cartridges you can buy to act as one.
          IF YOUR MACHINE HAS NO CAPACITOR (or if you want to cross
          your fingers and throw away your capacitor) and is not a
          Genesis 2:
          Cut JP2.  The trace might be covered with paint and hard to
          see.  (If you started with a Mega Drive, JP2 is open and you
          have to cut JP1 instead.) If you aren't sure which end I mean
          by "bottom", just check the back of the board to see which
          end is connected together.
          Original state of machine:             After cutting:
           JP2 top     JP1 top              JP2 top     JP1 top
              |           |                    |           |
              |           |                    |           |
              |           |                    |           |
               \         /                      \         /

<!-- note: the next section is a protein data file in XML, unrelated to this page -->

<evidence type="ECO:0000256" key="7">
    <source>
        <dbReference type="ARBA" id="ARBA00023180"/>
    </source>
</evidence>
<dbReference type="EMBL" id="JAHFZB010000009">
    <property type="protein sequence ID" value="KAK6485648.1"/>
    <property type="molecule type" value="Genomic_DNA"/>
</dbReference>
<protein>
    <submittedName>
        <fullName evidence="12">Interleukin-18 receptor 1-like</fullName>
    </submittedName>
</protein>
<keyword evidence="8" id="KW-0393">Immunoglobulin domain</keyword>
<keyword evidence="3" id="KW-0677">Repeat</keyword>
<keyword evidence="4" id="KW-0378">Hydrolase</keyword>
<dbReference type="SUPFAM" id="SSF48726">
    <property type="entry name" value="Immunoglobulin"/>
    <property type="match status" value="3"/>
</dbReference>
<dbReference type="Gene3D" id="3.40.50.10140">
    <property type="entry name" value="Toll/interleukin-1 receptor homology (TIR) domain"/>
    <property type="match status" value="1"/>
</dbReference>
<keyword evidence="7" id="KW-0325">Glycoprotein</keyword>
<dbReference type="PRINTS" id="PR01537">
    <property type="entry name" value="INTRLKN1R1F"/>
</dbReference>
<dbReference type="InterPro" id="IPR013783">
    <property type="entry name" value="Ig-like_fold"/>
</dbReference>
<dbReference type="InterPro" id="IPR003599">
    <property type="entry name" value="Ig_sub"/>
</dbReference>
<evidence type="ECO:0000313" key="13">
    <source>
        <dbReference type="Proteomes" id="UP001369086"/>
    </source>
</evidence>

\_______/                        \_______/
              bottom of both                   bottom of both
          Add a SPDT switch which can be in one of two positions:
            ._ _ _ _ _ _ _ _ _ _ _ _
                 .                        .
                .           . _ _ _ _ _ _ _ _ _ _
               .           .                .    .
           JP2 top     JP1 top               .    .
              |           |                  .    .
              |           |                 _________
                    | o   o |
                    | \     |
                    |  \    |
              |           |                     .
               \         /                      .
                \_______/ - - - - - - - - - - - -
              bottom of both
            ._ _ _ _ _ _ _ _ _ _ _ _
                 .                        .
                .           . _ _ _ _ _ _ _ _ _ _
               .           .                .    .
           JP2 top     JP1 top               .    .
              |           |                  .    .
              |           |                 _________
                    | o   o |
                    |     / |
                    |    /  |